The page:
I saw this in the Boston Globe today and found it interesting but not entirely surprised. It seems to me that these small liberal arts colleges have a serious problem given the high prices they charge. The article talks about the middle class having a hard time paying the $50K tuition bill. They got that right!
And for that reason, one might question whether Colby-Sawyer is, in fact, a “liberal arts college”. For example, Colby-Sawyer isn’t considered a “liberal arts college” for the purposes of the USN&WR rankings – it’s been in the separate “Regional College” category for many years.
Colby-Sawyer has historically tried to brand itself as a “liberal arts college”, presumably because of the cachet traditionally associated with that concept. But they haven’t really functioned as one for years, and so the forthcoming changes are more symbolic than substantive. The termination of the philosophy major, for example, is not going to significantly change the character of a school that has zero philosophy majors.
In today’s economic climate, it probably makes sense for Colby-Sawyer to move away from the “liberal arts college” branding, and to emphasize their strengths as a pre-professional institution instead. They may not be able to compete with (say) Plymouth State on price, but they may still find a successful niche if they can offer smaller classes, friendlier professors, and a better residential college experience.
@JenJenJenJen this school is regionally known. We are in MA and there are kids who go there every year from our high school. It isn’t a selective school though so it’s not the type that gets a lot of notice on this site.
I don’t think this is as “sad” as many posters feel. If the school is able to deliver a high quality education in certain “vocational” fields and that’s what the students there are looking for, it probably makes sense for them to do that as well as possible and to devote resources to that rather than trying to be all things to all people.
Few LACs offer programs in nursing or accounting. Many do not offer engineering. Students interested in those programs go elsewhere. In an environment in which so many students pursue additional schooling after HS, to have different schools catering to different needs makes sense. There’s a great piece on Malcolm Gladwell’s podcasts about Rowan in NJ (another regional school) that does a great job providing a certain kind of education to a certain kind of student. (And I think that they may not even offer a single philosophy class!) While this isn’t the answer for all schools or all students – especially undecided ones --, this could be the kind of differentiation that allows education to become more affordable in some cases.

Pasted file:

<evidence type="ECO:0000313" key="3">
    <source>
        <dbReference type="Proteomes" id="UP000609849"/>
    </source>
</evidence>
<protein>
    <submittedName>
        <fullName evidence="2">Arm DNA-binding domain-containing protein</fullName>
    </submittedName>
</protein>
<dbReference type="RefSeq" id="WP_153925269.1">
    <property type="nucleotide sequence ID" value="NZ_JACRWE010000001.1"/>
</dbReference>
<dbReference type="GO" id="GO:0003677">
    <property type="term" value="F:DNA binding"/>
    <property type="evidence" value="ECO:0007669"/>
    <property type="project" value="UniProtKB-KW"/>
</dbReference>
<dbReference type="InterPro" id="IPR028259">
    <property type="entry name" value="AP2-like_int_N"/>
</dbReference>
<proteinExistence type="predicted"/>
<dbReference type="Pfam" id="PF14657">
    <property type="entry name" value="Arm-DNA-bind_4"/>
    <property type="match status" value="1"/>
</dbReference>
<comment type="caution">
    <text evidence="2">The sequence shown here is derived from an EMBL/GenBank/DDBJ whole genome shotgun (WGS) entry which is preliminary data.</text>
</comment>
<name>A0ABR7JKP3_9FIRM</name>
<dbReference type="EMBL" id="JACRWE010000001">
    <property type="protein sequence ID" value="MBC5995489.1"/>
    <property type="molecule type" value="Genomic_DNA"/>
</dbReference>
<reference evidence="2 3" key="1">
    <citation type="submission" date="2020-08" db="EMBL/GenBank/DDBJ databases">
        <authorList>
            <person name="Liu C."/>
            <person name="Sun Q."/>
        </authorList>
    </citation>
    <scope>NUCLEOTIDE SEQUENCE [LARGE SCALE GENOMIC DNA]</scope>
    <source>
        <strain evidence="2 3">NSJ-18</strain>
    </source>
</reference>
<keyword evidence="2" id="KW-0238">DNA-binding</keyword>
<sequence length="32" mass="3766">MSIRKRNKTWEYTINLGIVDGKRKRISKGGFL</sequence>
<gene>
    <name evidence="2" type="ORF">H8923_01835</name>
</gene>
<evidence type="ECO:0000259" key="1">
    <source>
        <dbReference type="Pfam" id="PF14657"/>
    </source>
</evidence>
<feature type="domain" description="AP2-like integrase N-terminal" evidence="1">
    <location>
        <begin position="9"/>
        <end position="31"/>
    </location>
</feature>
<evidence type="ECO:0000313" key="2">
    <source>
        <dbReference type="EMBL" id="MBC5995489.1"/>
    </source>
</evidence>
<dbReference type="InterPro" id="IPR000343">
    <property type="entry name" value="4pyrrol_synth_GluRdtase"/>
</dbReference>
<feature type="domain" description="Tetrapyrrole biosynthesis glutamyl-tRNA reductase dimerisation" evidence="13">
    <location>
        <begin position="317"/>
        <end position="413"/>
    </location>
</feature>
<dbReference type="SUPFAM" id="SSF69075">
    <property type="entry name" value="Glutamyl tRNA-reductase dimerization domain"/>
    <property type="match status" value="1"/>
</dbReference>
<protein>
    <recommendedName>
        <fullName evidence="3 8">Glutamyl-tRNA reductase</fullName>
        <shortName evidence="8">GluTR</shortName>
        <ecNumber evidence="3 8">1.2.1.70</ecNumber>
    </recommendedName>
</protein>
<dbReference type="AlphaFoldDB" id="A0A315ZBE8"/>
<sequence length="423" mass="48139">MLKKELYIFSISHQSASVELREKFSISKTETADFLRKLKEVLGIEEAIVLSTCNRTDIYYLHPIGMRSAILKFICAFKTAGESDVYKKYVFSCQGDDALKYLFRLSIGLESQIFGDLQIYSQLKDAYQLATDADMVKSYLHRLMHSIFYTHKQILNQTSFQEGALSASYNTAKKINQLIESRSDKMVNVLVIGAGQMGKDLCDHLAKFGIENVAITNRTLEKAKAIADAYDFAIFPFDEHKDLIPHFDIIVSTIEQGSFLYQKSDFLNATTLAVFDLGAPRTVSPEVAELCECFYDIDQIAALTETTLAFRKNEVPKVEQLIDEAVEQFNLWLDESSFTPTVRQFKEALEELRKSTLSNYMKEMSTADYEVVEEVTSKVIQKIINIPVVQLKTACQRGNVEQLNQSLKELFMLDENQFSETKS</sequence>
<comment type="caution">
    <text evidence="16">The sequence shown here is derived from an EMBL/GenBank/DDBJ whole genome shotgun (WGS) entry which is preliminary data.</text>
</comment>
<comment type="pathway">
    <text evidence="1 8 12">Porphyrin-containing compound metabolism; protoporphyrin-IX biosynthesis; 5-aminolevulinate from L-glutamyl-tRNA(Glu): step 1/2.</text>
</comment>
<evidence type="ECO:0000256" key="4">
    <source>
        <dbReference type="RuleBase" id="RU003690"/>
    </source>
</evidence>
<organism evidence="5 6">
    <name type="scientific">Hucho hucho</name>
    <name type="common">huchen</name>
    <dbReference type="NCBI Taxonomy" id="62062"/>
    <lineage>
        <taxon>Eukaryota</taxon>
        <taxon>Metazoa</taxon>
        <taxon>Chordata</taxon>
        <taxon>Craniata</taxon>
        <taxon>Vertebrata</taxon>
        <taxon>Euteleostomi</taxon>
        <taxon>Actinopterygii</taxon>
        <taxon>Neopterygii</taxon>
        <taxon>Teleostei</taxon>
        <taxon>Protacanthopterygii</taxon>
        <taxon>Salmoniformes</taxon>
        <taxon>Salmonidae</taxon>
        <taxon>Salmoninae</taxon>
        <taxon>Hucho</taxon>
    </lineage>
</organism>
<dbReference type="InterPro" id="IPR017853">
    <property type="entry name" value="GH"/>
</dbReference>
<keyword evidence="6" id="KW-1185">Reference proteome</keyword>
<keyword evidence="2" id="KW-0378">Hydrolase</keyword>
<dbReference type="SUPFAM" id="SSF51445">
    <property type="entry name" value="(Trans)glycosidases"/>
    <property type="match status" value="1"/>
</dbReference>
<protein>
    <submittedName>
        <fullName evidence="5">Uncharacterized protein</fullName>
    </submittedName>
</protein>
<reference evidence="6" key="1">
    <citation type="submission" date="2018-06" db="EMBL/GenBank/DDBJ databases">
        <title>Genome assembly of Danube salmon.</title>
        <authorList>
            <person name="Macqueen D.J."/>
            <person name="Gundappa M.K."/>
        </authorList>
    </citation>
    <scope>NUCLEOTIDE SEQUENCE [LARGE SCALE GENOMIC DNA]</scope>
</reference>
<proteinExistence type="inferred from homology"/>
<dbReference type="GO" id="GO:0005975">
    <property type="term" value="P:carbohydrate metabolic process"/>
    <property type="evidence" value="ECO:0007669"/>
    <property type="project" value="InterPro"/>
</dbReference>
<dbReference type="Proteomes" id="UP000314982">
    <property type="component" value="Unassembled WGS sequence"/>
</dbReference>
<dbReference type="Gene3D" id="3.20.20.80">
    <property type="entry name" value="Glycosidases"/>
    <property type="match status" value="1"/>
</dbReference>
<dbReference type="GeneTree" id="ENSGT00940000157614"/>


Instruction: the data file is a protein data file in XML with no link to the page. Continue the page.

Yeah, I agree that this is not necessarily a bad thing for Colby-Sawyer. I looked them up and their endowment is about $29 million, which is basically nothing for a college with 1,229 students. (By comparison, Colby College has a $711 million endowment; Bates College has $261 million; St. Lawrence University, a small LAC in upstate NY, has a $230 million endowment. Even Sweet Briar, which almost closed last year and has about 20% of the students Colby-Sawyer has, had $70 million in endowment as of 2015.) So they’re a tuition-dependent college. They can’t rely on their endowment if enrollment dips.
On top of that, they’re only regionally known and they already accept 75% of their applicants, meaning there’s not really a mechanism for expanding their pool of applicants/enrolled students against declining enrollment. So they have to cut operating costs in other areas, and closing two major programs with very small or nonexistent enrollments makes sense.
@marvin100, any disruptive change is sad because they affect people who were living under a certain set of assumptions. In the grand scheme of things (compared to factories closing down in one-company towns, retired coal miners losing their health benefits, war and killing as we have seen in Syria and Yemen, the slide from democracy in to autocracy, politically-motivated firings, and unjust jailings as we have seen in Turkey), a few English majors having to either switch majors or transfer barely registers. And if C-S feels like they have to make this move to survive, this had to be done at some point and some people would be affected at some point. Plus, we don’t know what accomodations C-S will make for their English majors.
But certainly, people entering a college should check beforehand to see how much financial leeway that college has.
@PurpleTitan Compared to what you listed any change pales in comparison. You’re being unrealistic. With the outlook you seem to have everything is pointless and not worthwhile, and if that is so that really doesn’t add any insight to this discussion in my opinion.